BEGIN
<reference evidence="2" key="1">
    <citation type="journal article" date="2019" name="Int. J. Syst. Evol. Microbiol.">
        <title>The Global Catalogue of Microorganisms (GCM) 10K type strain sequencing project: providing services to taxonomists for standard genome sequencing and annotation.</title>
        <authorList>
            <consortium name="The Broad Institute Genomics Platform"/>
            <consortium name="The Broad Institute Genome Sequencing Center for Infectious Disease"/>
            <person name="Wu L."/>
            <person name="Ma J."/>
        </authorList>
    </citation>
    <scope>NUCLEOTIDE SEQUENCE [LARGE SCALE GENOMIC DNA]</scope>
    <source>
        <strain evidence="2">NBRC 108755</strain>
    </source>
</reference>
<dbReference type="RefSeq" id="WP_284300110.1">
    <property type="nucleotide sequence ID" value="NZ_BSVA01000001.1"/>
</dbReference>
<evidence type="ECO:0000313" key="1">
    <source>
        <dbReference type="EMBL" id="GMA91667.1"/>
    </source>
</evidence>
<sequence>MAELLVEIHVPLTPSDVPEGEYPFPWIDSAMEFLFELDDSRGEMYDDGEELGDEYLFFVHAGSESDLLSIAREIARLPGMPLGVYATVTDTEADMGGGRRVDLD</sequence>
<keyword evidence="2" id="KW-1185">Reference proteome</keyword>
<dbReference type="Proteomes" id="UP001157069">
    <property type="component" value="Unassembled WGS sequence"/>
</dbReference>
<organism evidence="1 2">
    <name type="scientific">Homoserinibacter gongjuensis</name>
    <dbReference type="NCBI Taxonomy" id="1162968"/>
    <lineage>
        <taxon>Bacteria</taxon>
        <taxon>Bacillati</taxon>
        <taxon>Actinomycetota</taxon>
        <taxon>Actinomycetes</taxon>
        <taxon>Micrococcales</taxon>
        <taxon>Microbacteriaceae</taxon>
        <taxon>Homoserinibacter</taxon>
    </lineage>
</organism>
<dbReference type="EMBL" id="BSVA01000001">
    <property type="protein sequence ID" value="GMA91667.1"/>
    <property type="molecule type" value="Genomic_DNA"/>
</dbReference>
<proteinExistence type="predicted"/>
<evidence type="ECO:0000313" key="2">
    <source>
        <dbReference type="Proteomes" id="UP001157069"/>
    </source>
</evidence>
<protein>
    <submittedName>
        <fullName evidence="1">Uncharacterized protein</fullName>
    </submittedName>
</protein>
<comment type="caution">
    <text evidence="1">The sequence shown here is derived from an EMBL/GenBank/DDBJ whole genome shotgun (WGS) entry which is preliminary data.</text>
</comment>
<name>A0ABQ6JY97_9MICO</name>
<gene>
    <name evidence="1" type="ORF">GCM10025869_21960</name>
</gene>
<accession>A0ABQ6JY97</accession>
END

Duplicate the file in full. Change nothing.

<reference evidence="2" key="1">
    <citation type="journal article" date="2019" name="Int. J. Syst. Evol. Microbiol.">
        <title>The Global Catalogue of Microorganisms (GCM) 10K type strain sequencing project: providing services to taxonomists for standard genome sequencing and annotation.</title>
        <authorList>
            <consortium name="The Broad Institute Genomics Platform"/>
            <consortium name="The Broad Institute Genome Sequencing Center for Infectious Disease"/>
            <person name="Wu L."/>
            <person name="Ma J."/>
        </authorList>
    </citation>
    <scope>NUCLEOTIDE SEQUENCE [LARGE SCALE GENOMIC DNA]</scope>
    <source>
        <strain evidence="2">NBRC 108755</strain>
    </source>
</reference>
<dbReference type="RefSeq" id="WP_284300110.1">
    <property type="nucleotide sequence ID" value="NZ_BSVA01000001.1"/>
</dbReference>
<evidence type="ECO:0000313" key="1">
    <source>
        <dbReference type="EMBL" id="GMA91667.1"/>
    </source>
</evidence>
<sequence>MAELLVEIHVPLTPSDVPEGEYPFPWIDSAMEFLFELDDSRGEMYDDGEELGDEYLFFVHAGSESDLLSIAREIARLPGMPLGVYATVTDTEADMGGGRRVDLD</sequence>
<keyword evidence="2" id="KW-1185">Reference proteome</keyword>
<dbReference type="Proteomes" id="UP001157069">
    <property type="component" value="Unassembled WGS sequence"/>
</dbReference>
<organism evidence="1 2">
    <name type="scientific">Homoserinibacter gongjuensis</name>
    <dbReference type="NCBI Taxonomy" id="1162968"/>
    <lineage>
        <taxon>Bacteria</taxon>
        <taxon>Bacillati</taxon>
        <taxon>Actinomycetota</taxon>
        <taxon>Actinomycetes</taxon>
        <taxon>Micrococcales</taxon>
        <taxon>Microbacteriaceae</taxon>
        <taxon>Homoserinibacter</taxon>
    </lineage>
</organism>
<dbReference type="EMBL" id="BSVA01000001">
    <property type="protein sequence ID" value="GMA91667.1"/>
    <property type="molecule type" value="Genomic_DNA"/>
</dbReference>
<proteinExistence type="predicted"/>
<evidence type="ECO:0000313" key="2">
    <source>
        <dbReference type="Proteomes" id="UP001157069"/>
    </source>
</evidence>
<protein>
    <submittedName>
        <fullName evidence="1">Uncharacterized protein</fullName>
    </submittedName>
</protein>
<comment type="caution">
    <text evidence="1">The sequence shown here is derived from an EMBL/GenBank/DDBJ whole genome shotgun (WGS) entry which is preliminary data.</text>
</comment>
<name>A0ABQ6JY97_9MICO</name>
<gene>
    <name evidence="1" type="ORF">GCM10025869_21960</name>
</gene>
<accession>A0ABQ6JY97</accession>